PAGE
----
Development in the Latah Valley has largely stalled due to concerns over traffic along U.S. Highway 195, but that hasn’t stopped developers from continuing to push for approval of new ones. projects.
The latest proposal, known as Westwood Hills in planning documents, would bring 44 new 12-acre homes to the Grandview / Thorpe neighborhood. It’s on land east of South Scenic Boulevard, south of West 22nd Avenue, and west of Canyon Bluffs and Westwood Lane.
As the city urgently needs more housing, a list of other proposed projects in the area have been blocked, limited or put on conditions after the Washington State Department of Transportation threatened the city with ‘a development moratorium last year due to concerns about safety and the flow of traffic along US Highway 195.
This highway is the predominant way for increasing volumes of cars to travel north and south through the burgeoning valley.
Meanwhile, the Spokane Regional Transportation Council is currently working with the WSDOT, the City of Spokane and other jurisdictions and agencies to conduct a study on how these issues can be addressed.
The most recent project to go through the city’s approval process is a 45-unit development known as Tangle Ridge, located further south, near the end of Tangle Heights Drive.
This project received approval from the city’s hearing reviewer this spring, but construction can only proceed after “a financial commitment is in place … April decision of the city reviewer. ‘hearing.
“This commitment can be defined as an agreement between several developers to finance and build the J-turn within a specified time frame, not to exceed six years, as agreed by city staff and WSDOT,” the decision reads.
When asked if the developer would make such a commitment, Todd Whipple, whose company Whipple Consulting Engineers, Inc. acts as agent for the developer, Tanglewood LLC., Replied yes.
The developer of Westwood Hills isn’t waiting for the city to demand changes to reduce the development’s impact on the region’s roads.
Gary Rogers first outlined his plans for the 12-acre land in February 2020.
When he did, Rogers was strongly repelled by neighbors who were worried about all of those new cars coming and going from the development’s intended single exit and entry into Scenic Drive.
This would have meant that traffic from 44 new homes would have been funneled onto 16th Avenue, the only access street in the Grandview / Thorpe neighborhood.
Joy Sheikh, president of the neighborhood council, said the proposal made people “super unhappy”.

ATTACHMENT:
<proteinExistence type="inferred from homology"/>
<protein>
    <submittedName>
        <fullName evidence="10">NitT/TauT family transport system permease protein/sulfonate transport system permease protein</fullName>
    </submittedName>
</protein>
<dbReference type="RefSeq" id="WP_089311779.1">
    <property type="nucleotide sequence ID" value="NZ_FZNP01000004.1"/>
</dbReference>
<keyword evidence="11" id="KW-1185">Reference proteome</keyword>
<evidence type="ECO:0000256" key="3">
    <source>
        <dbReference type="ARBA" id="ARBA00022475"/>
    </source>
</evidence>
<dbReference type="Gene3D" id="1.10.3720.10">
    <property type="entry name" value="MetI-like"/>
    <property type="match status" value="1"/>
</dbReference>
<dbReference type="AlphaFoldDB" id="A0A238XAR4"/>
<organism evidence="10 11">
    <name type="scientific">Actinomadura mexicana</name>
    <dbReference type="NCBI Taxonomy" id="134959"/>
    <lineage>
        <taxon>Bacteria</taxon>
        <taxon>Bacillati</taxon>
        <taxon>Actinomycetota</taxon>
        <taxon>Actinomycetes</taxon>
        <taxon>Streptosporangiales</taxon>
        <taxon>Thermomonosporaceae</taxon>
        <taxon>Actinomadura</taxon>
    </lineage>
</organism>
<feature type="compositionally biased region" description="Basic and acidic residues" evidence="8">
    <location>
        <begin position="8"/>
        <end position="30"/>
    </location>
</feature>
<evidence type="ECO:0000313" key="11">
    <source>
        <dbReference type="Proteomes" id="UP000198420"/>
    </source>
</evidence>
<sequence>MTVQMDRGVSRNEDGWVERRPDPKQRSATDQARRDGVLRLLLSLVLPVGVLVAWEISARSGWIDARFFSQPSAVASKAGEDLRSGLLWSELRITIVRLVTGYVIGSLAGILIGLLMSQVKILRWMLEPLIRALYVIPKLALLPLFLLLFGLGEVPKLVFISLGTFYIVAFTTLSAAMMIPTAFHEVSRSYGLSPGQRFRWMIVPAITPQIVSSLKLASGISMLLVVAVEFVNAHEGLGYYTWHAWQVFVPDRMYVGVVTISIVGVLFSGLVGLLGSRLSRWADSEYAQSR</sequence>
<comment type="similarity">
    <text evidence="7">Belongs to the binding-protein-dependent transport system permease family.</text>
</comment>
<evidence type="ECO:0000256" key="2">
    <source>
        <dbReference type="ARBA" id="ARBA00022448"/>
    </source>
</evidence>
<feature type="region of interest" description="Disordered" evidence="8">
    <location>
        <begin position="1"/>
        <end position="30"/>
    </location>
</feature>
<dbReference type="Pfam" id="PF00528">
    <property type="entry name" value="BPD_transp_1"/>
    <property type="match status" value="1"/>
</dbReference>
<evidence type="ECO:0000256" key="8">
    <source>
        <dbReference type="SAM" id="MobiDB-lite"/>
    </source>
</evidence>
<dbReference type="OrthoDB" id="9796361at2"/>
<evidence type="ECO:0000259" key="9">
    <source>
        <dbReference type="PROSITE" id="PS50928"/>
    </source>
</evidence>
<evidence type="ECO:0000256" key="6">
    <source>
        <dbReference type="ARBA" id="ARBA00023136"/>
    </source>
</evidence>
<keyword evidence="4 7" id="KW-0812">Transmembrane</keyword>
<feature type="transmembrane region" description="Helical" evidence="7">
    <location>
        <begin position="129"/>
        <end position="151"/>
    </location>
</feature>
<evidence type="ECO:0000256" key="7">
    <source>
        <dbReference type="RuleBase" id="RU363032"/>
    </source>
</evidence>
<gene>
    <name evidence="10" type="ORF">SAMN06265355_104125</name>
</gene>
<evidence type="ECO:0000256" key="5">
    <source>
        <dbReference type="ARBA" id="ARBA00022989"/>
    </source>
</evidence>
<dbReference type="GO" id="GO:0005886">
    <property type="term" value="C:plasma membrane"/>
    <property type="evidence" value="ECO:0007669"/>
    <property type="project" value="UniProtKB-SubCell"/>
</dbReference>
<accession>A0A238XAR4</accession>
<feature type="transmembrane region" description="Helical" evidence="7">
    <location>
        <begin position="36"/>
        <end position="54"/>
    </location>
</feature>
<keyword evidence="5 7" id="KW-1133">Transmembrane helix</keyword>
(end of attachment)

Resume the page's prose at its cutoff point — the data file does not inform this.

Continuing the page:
Rogers heard them loud and clear.
“After this meeting I sat down and I wasn’t comfortable with the plan we had come up with and felt like I was asking them to like something I didn’t even like.” Rogers said. “I put myself in that neighborhood and said, ‘I wouldn’t like it either. “
So he went back to the drawing board.
He retained the services of an architect and designer to provide his advice as Rogers reconsidered what he “wanted to accomplish.”
The result is a new proposal that will essentially split the new development into two, those on the northwest side still having to come and go via Scenic Drive, and those on the southeast side to enter and exit via Westwood Drive.
Westwood Drive leads to Thorpe Road, where a J-turn allows cars to head north on US 195 in a relatively safe manner.
For that plan to become a reality, however, Westwood Drive will need to become a public thoroughfare again, some two decades after it was privatized following a dispute between the town of Spokane and the developers of an apartment complex now known as the name of Canyon Bluffs. .
While Rogers acknowledges that there are some “hurdles you need to overcome to fully reach that second access,” he’s optimistic that will eventually happen.
“The city accepted it in their concept, and Canyon Bluffs accepted it in their concept,” Rogers said. “As we go through the i points and t points in the platform approval process, this will eliminate any potential issues and give us the opportunity to resolve them. “
When asked if he expected the changes to satisfy those opposed to the project, Rogers replied, “I have no expectations. I hope they will recognize the effort that has been made.
He also said he hopes people will understand that the project is “an extension of a development that started 40 years ago,” he continued. “So it’s going to develop, and everyone who lives in this neighborhood has known that all this time.”
But Sheikh, the president of the neighborhood council, said her concerns about the project remained.
She said new housing has already sprung up across the neighborhood on disparate lots and larger plots.
They lead to an unbearable level of pressure on a neighborhood of some 200 houses and a single entrance and exit.
This creates a dangerous situation, she said, in the event of a forest fire or any other emergency.
She believes it also poses a threat to the character and wildlife, including moose and bears, that inhabit the area.
“It’s really sad to watch,” Sheikh said.
She admitted, however, that the neighborhood near the city center is the kind of place that in “any other big city would be full of houses” and that “this development is going to happen”.
But she thinks it’s high time the city and WSDOT came up with the necessary infrastructure upgrades to make this happen in a smart and safe way.
Rogers said he has done his best to address neighbors’ concerns while also meeting the city’s inordinate housing demand.
“There is a desperate need for housing,” said Rogers. “We are happy to be able to meet this need. It’s time.”
The revised plan for Westwood Hills will be the subject of a community meeting Monday at 6 pm at Life Springs Fellowship, 4213 W. Garden Springs Rd.